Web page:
Twoje filmiki są świetne =)

  • Rafał October 16, 2014 at 15:01

    Zrób Polskie leczo z kiełbasą!

  • Damian October 16, 2014 at 23:14

    Świetny program:)

  • Aldona October 18, 2014 at 12:04

    Zastanawiam się gdzie mogę kupić taką maszynkę do wycinania pierogów? Ponieważ gdy zawsze robię to ręcznie to przeważnie kilka pierogów ulega degradacji podczas gotowania

    • The Food Emperor October 20, 2014 at 09:48

      ja kupilem na Amazon.com.

  • sylwia October 26, 2014 at 22:06

    gdzie moge kupic ta maszynke do pierogow kupie gdzies online???

  • qxiqxi October 30, 2014 at 01:14

    to są pierogi z bigosem. dwa dania w jednym 😀

    • Winnie van Amstel October 30, 2014 at 13:16

      Czekam na pierogi z golabkami ^_^

  • Eddie Severson November 3, 2014 at 13:41

    A z polskimi kobietami masz już jakieś doświadczenie? Bo dania polskie jak i nasz wykwintny język wychodzą Ci nadwyraz zachwycająco 😛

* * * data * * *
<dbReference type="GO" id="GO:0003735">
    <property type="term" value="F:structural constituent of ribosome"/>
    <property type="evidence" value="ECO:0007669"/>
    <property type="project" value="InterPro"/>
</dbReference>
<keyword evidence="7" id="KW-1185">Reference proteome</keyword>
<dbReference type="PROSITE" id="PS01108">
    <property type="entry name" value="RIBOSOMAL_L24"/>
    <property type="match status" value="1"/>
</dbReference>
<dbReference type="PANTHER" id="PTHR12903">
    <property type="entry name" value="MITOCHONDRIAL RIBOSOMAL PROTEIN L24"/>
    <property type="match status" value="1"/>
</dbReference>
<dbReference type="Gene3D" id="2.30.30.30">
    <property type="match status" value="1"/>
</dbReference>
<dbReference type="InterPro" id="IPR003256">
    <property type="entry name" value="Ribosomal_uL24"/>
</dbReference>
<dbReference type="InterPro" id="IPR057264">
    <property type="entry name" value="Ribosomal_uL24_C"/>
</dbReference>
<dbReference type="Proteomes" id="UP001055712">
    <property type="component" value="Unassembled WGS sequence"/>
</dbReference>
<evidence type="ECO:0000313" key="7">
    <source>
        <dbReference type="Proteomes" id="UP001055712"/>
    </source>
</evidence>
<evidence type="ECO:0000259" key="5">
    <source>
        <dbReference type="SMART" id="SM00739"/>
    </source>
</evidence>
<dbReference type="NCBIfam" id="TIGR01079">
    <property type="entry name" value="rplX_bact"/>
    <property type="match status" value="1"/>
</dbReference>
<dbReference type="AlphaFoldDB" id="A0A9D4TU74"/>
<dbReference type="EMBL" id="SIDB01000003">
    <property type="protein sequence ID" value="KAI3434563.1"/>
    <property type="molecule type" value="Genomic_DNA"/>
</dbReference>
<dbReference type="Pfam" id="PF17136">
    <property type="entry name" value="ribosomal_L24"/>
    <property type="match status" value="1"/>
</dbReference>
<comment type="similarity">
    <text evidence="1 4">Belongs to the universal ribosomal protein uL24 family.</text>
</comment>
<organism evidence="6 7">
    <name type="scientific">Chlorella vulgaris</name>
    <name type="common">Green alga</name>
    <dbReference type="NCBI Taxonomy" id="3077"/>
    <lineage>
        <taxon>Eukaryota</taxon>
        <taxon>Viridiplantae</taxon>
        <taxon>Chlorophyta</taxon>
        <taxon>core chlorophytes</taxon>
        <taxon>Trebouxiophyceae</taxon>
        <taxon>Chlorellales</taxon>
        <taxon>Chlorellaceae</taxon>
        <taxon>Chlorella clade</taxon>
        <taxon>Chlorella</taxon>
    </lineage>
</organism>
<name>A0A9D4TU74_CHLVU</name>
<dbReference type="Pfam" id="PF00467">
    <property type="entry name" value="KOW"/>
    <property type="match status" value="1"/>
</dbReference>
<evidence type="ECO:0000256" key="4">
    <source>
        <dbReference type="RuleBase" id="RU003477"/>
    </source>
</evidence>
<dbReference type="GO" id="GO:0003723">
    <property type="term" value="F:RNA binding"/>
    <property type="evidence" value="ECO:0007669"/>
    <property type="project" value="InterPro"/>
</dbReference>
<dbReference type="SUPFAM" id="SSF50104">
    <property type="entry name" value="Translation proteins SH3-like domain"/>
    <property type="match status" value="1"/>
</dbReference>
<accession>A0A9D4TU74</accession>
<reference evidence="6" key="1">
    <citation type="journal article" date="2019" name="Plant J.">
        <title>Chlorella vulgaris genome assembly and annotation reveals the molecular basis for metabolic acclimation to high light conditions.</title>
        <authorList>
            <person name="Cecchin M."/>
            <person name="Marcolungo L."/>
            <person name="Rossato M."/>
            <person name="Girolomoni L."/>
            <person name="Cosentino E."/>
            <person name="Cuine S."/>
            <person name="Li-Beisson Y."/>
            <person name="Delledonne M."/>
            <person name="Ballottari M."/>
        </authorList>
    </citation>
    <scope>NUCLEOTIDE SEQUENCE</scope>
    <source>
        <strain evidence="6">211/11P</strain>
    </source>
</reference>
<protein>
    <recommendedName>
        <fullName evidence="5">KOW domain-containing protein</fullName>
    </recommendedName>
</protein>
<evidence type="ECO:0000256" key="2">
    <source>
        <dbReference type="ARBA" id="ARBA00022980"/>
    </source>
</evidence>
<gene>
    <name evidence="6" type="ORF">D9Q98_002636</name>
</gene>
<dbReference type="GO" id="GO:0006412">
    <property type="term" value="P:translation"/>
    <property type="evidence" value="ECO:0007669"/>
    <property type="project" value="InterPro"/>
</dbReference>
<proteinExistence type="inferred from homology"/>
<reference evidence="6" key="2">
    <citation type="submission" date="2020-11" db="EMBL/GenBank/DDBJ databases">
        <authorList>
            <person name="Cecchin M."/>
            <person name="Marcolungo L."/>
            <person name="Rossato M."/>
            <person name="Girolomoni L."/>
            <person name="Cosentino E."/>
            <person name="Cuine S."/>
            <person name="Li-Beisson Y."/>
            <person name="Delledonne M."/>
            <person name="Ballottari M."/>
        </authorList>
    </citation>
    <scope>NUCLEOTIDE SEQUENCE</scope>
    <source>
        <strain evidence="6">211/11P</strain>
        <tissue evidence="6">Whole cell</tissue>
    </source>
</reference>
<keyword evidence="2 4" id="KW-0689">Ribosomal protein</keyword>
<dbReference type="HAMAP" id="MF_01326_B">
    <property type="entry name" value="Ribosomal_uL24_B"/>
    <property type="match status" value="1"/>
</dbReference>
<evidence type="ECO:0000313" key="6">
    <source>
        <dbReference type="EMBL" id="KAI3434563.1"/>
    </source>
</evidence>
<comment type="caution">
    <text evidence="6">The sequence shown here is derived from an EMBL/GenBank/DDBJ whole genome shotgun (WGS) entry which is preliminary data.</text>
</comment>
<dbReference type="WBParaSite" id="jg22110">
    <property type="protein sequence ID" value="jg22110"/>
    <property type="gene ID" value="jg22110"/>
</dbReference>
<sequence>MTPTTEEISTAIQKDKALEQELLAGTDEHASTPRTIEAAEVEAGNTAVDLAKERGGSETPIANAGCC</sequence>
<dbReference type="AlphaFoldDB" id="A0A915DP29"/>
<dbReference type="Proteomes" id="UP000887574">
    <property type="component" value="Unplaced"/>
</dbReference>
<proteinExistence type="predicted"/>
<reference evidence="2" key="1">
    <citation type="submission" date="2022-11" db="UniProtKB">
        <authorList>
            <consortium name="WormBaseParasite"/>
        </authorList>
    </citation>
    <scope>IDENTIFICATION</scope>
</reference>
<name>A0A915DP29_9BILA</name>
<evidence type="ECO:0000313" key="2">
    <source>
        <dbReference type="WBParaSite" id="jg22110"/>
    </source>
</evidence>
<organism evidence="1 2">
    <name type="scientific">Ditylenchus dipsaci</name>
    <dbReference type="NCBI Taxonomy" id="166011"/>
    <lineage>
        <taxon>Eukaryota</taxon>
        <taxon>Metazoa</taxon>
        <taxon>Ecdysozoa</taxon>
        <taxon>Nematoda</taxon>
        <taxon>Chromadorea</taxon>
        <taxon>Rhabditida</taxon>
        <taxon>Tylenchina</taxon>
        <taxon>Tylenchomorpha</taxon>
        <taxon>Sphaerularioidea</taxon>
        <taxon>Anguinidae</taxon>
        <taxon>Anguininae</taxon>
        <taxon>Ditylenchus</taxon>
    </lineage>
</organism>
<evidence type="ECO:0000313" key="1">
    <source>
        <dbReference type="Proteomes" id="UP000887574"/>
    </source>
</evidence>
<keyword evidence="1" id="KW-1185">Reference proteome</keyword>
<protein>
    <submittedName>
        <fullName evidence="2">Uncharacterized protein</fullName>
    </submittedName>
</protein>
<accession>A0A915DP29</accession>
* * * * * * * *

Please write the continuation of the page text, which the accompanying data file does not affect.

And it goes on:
• The Food Emperor November 3, 2014 at 13:56

      Niemam polskimi kobietami jakieś doświadczenie 🙂

      • Jokakim Lefsiketh March 23, 2015 at 22:15

        TO gdybys wyjecahl do polski, pogadal po polsku (Starczy) i jescze do tego napierdalal tak fantastycznie w kuchni. TO nie potrwalo by dlugo zanim bys mial 😀

  • Eddie Severson November 3, 2014 at 15:07

    Wniosek – pora to nadrobić!

  • Krzysztof March 6, 2015 at 22:20

    CO JEŚLI NIE MOGĘ KUPIĆ PASTERNAKA?
    Czym go zastąpić?

  • Paweł April 17, 2015 at 01:08

    Cieżko go dostać ponieważ w Polsce jesteśmy przyzwyczajeni do dawania go świniom:) Wiec wiele osób uważa, że to pasza. pasternak możesz znaleźć czasem w Almie, Piotrze i Pawle, najprędzej na targu. Pasternak jest podobny w smaku do korzenia pietruszki lub marchewki, jest dość słodki. Tym też możesz go zastąpić.

  • Szymon July 17, 2015 at 14:15

    You’re using forest mushrooms there. I’ve heard it’s illegal to pick mushrooms in Sweden, because all forests (and everything in them) belong to the King. How is it really?

    • The Food Emperor July 29, 2015 at 14:37

      It’s not illegal. On the contrary, we have something called “allemansrätt”, giving to you right to camp and pick mushrooms even on private property.